Healthcare and system security: a scenario from post COVID world


The pace of life returning to normal post-COVID is slow. Most of the life aspects embrace the new normal and adapt the techniques and tactics well adapted for post-COVID circumstances. Be it vaccination, new variants of the virus, end of lockdowns, or the rushed openings. People are longing for the resemblance of the current scenario with normalcy. 

However, most of the things have irreversibly changed. And if we continue to think about them or deal with them in the same old way, we will be fooling ourselves. Pandemic has impacted our lives immensely. The impact of COVID has been replicated in almost every aspect of our lives. Be it one department or industry. Every organization is forced to follow in the footsteps of revolution post COVID. 

Although the impact COVID has created is restricted to daily life practices and the cybersecurity of our infrastructure. Particularly the cybersecurity-related to medical devices is of huge concern when it comes to the healthcare industry. Here we will discuss a few lessons that will help us cope with security challenges in the healthcare industry. 

1. Connectivity and security go hand in hand

Telehealth has gained the dominant position during COVID. The pandemic of Coronavirus has innovated the devices in healthcare delivery organizations HDOs to ensure the deliverability of clinical operations to patients who are unable to visit their doctor in person. 

Clinicians can now track the health status of their patients' using applications that sync to the connected devices. Thus, enabling the patients to receive healthcare facilities from the comfort of their homes without the hassle of traveling. Furthermore, the availability of data about a patient on an application is critical since it can be shared instantly, thus ensuring the best for patients' health. Can take decisions considering the advice and suggestions of the experts. Moreover, a patient can also get access to field experts located geographically apart from patients' location. 

 Undoubtedly, the growth is enormous. The advancements in the healthcare system have revolutionized the practices and methods. But one of the major cons these innovations present is security concerns. Unfortunately, all the improvements planned and introduced don't seem to sync with cybersecurity challenges.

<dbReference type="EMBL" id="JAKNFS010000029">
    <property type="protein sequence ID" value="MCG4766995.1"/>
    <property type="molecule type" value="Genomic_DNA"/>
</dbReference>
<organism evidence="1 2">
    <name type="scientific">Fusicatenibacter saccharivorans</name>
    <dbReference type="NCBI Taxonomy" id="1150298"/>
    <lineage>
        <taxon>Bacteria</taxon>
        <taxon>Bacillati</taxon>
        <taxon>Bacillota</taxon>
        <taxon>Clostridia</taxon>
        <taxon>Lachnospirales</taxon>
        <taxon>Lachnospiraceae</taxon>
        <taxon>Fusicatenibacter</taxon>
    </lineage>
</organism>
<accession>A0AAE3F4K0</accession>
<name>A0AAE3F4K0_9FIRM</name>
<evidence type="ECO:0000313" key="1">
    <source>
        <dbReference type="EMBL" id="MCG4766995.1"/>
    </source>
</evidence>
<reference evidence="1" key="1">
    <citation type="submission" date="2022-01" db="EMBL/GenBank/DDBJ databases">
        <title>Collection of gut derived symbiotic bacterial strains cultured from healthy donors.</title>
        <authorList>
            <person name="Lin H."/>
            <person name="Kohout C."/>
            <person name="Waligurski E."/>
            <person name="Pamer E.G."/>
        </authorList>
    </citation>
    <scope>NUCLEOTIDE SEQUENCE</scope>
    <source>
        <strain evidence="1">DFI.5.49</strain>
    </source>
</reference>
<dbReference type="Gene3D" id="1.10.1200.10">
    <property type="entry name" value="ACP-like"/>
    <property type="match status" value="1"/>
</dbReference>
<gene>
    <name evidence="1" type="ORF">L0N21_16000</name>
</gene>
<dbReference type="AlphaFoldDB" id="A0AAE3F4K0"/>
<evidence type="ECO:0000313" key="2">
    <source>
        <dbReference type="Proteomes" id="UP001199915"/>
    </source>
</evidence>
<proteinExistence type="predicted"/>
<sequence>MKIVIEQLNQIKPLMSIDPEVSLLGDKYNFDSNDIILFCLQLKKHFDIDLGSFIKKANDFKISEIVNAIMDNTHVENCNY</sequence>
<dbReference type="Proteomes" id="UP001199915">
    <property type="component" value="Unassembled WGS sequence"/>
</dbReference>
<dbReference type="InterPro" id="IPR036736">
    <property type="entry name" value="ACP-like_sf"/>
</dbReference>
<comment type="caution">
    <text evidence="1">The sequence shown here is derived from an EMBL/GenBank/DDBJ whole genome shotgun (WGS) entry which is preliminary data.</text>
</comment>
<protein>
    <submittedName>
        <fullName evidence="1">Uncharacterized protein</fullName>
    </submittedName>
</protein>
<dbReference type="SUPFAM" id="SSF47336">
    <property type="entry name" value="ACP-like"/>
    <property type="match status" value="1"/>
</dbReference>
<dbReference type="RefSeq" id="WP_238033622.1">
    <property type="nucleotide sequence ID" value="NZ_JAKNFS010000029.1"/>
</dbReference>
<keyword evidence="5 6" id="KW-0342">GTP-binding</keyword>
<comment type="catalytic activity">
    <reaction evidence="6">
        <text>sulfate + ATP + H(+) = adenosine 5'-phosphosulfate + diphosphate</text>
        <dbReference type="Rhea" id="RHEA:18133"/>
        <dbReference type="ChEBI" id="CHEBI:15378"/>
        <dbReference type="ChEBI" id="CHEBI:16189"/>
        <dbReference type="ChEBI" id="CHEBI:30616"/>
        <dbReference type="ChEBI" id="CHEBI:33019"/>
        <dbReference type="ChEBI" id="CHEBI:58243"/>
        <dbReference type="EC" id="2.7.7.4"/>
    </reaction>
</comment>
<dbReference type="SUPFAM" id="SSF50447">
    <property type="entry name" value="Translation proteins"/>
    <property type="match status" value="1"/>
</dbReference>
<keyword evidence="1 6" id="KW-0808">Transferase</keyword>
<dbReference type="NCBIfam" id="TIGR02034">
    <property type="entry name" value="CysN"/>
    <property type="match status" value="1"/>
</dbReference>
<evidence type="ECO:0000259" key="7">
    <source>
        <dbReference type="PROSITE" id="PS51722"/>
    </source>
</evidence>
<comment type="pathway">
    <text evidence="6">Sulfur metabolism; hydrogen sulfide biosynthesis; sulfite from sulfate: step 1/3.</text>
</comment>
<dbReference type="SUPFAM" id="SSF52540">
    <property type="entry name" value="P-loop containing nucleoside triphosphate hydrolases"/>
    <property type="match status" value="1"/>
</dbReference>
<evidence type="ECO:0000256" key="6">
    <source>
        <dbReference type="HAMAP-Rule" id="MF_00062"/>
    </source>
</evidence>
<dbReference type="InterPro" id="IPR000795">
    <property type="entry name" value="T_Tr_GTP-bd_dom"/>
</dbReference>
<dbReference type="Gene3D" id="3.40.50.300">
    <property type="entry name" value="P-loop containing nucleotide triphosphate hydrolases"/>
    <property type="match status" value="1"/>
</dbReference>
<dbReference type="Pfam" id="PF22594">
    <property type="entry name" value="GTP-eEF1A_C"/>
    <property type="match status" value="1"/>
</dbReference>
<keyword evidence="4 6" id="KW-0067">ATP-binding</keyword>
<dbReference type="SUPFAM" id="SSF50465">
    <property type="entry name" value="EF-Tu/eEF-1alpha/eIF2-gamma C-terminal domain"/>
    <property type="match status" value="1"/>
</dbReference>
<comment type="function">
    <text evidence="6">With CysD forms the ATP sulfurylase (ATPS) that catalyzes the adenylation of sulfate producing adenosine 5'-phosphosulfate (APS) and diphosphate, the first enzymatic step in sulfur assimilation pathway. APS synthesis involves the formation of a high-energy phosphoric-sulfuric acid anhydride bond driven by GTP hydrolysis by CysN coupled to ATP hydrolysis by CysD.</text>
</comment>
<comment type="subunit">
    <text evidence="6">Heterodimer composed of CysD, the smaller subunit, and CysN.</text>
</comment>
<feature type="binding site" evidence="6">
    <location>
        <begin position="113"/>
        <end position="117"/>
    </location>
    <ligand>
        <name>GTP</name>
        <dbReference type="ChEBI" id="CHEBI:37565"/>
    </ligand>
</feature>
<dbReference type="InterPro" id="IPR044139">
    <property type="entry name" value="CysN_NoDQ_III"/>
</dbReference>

Can't overlook The degree of reliance of the healthcare industry on technology and innovations. The advancements have provided the healthcare sector with better diagnosis resources and facilities, innovative treatment options, and proven time adequate. Moreover, the risks posed to patients' lives have been ominously reduced. 

So, methods that ensure maximum security to the data related to patients' health must be considered. This is the demarking point between the success or failure of cybercriminals and data security challenges. 

Thus as the devices and systems continue to expand and link with one another. So is the possibility of a new threat. These threats must be acknowledged and understood to ensure that the necessary steps are taken for their alleviation. 

2. Attackers' vs. defenders and the supply chain

The vulnerabilities are profound and widespread—the hacker community like ex. Ripple/20 and BlueKeep are profoundly entrenched in the system. If we consider hacking a business opportunity, the difference when modeled at a multi-integrated system is prominent compared to just a single device.

The budgets for attackers are not limited. They have aimed for massive growth from $3 trillion in 2015 to $10.5 trillion US dollars annually. The investment by the defenders to protect their system has been increased by 10%, amounting to around $100 billion. The most recent news from Microsoft has highlighted that Solarwinds utilized a thousand plus engineers for its creation. But the troubling question is that is there any organization that is fully equipped with resources to combat attackers? Do any organizations have the resources to defend themselves against attackers?

 There is a dire need for defenders to upscale their strategies to defend their assets. It implies that as attackers continue to mount the supply chain, so must the defenders. Therefore, more and more devices and equipment that are based on modern cybersecurity solutions are mandatory. The devices and systems better integrated with security solutions will help lessen the potential risks related to data breaches. From the patient's perspective, an organization needs to be better equipped to deliver safe and secure experiences.

3. Plan of action